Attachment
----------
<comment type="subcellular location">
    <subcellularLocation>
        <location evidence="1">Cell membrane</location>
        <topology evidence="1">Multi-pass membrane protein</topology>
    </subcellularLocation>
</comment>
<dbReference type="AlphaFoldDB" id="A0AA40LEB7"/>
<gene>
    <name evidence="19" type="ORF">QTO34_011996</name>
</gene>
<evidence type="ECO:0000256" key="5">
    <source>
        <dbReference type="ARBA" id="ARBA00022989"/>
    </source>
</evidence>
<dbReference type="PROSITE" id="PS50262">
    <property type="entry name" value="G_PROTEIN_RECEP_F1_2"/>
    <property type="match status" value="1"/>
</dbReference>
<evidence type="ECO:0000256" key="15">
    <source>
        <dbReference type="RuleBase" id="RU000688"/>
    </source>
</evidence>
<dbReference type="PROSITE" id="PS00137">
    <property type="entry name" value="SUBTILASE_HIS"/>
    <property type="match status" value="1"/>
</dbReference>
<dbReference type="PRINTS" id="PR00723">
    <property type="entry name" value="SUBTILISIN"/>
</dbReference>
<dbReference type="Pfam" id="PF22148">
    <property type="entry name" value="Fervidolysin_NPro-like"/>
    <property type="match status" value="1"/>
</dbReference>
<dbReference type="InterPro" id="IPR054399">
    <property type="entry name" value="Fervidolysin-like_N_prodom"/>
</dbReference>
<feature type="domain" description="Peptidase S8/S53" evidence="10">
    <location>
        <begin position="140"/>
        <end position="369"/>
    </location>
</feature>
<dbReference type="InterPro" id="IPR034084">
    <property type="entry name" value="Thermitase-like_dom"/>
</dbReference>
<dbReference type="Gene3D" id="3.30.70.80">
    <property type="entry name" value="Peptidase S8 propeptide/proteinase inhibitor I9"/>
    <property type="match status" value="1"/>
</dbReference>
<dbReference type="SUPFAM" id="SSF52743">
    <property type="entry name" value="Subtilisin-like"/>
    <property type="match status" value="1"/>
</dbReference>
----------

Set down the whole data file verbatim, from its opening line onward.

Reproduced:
<comment type="subcellular location">
    <subcellularLocation>
        <location evidence="1">Cell membrane</location>
        <topology evidence="1">Multi-pass membrane protein</topology>
    </subcellularLocation>
</comment>
<dbReference type="AlphaFoldDB" id="A0AA40LEB7"/>
<gene>
    <name evidence="19" type="ORF">QTO34_011996</name>
</gene>
<evidence type="ECO:0000256" key="5">
    <source>
        <dbReference type="ARBA" id="ARBA00022989"/>
    </source>
</evidence>
<dbReference type="PROSITE" id="PS50262">
    <property type="entry name" value="G_PROTEIN_RECEP_F1_2"/>
    <property type="match status" value="1"/>
</dbReference>
<evidence type="ECO:0000256" key="15">
    <source>
        <dbReference type="RuleBase" id="RU000688"/>
    </source>
</evidence>
<dbReference type="PROSITE" id="PS00137">
    <property type="entry name" value="SUBTILASE_HIS"/>
    <property type="match status" value="1"/>
</dbReference>
<dbReference type="PRINTS" id="PR00723">
    <property type="entry name" value="SUBTILISIN"/>
</dbReference>
<dbReference type="Pfam" id="PF22148">
    <property type="entry name" value="Fervidolysin_NPro-like"/>
    <property type="match status" value="1"/>
</dbReference>
<dbReference type="InterPro" id="IPR054399">
    <property type="entry name" value="Fervidolysin-like_N_prodom"/>
</dbReference>
<feature type="domain" description="Peptidase S8/S53" evidence="10">
    <location>
        <begin position="140"/>
        <end position="369"/>
    </location>
</feature>
<dbReference type="InterPro" id="IPR034084">
    <property type="entry name" value="Thermitase-like_dom"/>
</dbReference>
<dbReference type="Gene3D" id="3.30.70.80">
    <property type="entry name" value="Peptidase S8 propeptide/proteinase inhibitor I9"/>
    <property type="match status" value="1"/>
</dbReference>
<dbReference type="SUPFAM" id="SSF52743">
    <property type="entry name" value="Subtilisin-like"/>
    <property type="match status" value="1"/>
</dbReference>